How Democracies Die
The Department of Legal Studies cordially invites you to
A DISTINGUISHED PUBLIC LECTURE by
Walter E. Meyer Professor of Law and faculty co-director of the Center on Law and Security,
NYU School of Law
How Democracies Die
May 26, Friday, 2017, 5.30 p.m., Room 103, Nádor u. 15.
After receiving his Ph.D. from Yale in 1976, Stephen Holmes taught briefly at Yale and Wesleyan Universities before becoming a member of the Institute for Advanced Study in Princeton in 1978. He next moved to Harvard University's Department of Government, where he stayed until 1985, the year he joined the faculty at the University of Chicago where he taught, in both the Political Science Department and the Law School, until 1997. From 1997-2000, Holmes was Professor of Politics at Princeton University. In 2000, he moved to New York University School of Law where he is currently Walter E. Meyer Professor of Law and faculty co-director of the Center on Law and Security.
At the University of Chicago, Holmes was Director of the Center for the Study of Constitutionalism in Eastern Europe. At Chicago and NYU he also served and as editor-in-chief of the East European Constitutional Review (1993-2003). In addition, he has also been the Director of the Soros Foundation program for promoting legal reform in Russia and Eastern Europe (1994-96).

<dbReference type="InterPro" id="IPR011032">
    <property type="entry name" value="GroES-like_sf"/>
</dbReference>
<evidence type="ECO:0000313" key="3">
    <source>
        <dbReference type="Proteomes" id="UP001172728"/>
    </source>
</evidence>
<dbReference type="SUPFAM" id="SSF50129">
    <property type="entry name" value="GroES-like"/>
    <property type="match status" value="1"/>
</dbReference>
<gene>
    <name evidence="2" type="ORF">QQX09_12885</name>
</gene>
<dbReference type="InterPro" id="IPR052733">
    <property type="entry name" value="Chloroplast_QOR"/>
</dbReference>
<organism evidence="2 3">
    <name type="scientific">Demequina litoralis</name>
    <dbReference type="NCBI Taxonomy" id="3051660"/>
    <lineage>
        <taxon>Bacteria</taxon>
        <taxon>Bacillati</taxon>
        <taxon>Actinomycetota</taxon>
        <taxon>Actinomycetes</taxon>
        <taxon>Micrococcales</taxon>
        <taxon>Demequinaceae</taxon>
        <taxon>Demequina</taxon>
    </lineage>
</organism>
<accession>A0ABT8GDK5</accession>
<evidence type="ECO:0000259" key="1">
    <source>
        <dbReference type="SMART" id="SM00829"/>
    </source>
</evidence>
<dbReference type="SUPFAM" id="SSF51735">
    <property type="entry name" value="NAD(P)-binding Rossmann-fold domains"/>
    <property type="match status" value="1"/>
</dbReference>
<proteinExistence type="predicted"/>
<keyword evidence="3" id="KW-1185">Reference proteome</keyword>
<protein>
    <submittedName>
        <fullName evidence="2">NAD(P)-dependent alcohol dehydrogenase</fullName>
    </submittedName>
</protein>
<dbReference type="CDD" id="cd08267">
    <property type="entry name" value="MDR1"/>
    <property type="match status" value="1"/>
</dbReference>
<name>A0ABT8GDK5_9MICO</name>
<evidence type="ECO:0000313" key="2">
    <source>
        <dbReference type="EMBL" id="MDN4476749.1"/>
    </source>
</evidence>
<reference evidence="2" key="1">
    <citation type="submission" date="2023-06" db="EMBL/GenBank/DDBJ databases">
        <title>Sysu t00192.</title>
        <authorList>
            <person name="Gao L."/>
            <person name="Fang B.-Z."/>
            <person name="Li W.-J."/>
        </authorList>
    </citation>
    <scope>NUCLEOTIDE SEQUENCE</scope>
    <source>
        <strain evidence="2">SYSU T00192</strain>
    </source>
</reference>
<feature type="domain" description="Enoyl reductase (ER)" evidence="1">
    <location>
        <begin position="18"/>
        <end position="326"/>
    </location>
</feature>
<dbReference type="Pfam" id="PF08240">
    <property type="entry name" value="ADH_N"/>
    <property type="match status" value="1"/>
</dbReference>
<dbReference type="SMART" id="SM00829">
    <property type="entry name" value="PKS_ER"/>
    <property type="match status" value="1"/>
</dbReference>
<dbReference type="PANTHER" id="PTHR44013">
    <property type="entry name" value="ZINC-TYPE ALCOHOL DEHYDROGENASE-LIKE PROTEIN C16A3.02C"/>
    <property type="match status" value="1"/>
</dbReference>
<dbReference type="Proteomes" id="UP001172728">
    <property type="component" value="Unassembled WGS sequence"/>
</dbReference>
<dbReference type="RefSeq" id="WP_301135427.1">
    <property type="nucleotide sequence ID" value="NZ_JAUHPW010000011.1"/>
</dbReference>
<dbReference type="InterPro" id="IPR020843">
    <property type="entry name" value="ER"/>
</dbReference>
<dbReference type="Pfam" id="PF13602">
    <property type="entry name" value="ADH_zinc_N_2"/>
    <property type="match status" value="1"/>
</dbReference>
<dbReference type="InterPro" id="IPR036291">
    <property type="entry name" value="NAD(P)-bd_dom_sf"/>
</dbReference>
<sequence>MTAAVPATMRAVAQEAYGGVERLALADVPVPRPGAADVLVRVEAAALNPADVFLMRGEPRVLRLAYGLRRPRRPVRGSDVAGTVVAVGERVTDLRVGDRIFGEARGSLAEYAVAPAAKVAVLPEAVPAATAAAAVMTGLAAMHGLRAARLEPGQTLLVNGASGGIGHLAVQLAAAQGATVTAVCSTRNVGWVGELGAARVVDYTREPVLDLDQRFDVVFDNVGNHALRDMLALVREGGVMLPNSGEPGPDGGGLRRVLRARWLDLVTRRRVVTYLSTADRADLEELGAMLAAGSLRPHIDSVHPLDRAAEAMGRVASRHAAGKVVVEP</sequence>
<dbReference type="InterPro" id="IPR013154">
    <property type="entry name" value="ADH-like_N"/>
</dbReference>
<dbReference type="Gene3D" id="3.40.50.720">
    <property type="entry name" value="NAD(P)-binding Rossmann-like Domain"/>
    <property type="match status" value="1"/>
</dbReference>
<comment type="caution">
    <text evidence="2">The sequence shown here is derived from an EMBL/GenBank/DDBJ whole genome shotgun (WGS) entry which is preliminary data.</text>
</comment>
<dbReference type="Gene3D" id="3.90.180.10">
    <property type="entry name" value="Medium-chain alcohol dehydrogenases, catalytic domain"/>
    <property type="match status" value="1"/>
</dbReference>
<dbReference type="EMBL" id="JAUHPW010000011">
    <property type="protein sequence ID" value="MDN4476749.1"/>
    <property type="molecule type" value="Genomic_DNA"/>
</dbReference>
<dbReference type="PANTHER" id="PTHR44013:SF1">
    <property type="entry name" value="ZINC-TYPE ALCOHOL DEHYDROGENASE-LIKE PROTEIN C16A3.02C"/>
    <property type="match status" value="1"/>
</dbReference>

Holmes' research centers on the history of European liberalism, the disappointments of democracy and economic liberalization after communism, and the difficulty of combating international Salafi terrorismwithin the bounds of the Constitution and the rule of law. His publications include: Benjamin Constant and the Making of Modern Liberalism (1984); Anatomy of Antiliberalism (1993); Passions and Constraint: The Theory of Liberal Democracy (1995); The Cost of Rights, coauthored, with Cass Sunstein (1998); and Matador’s Cape: America’s Reckless Response to Terror (2007).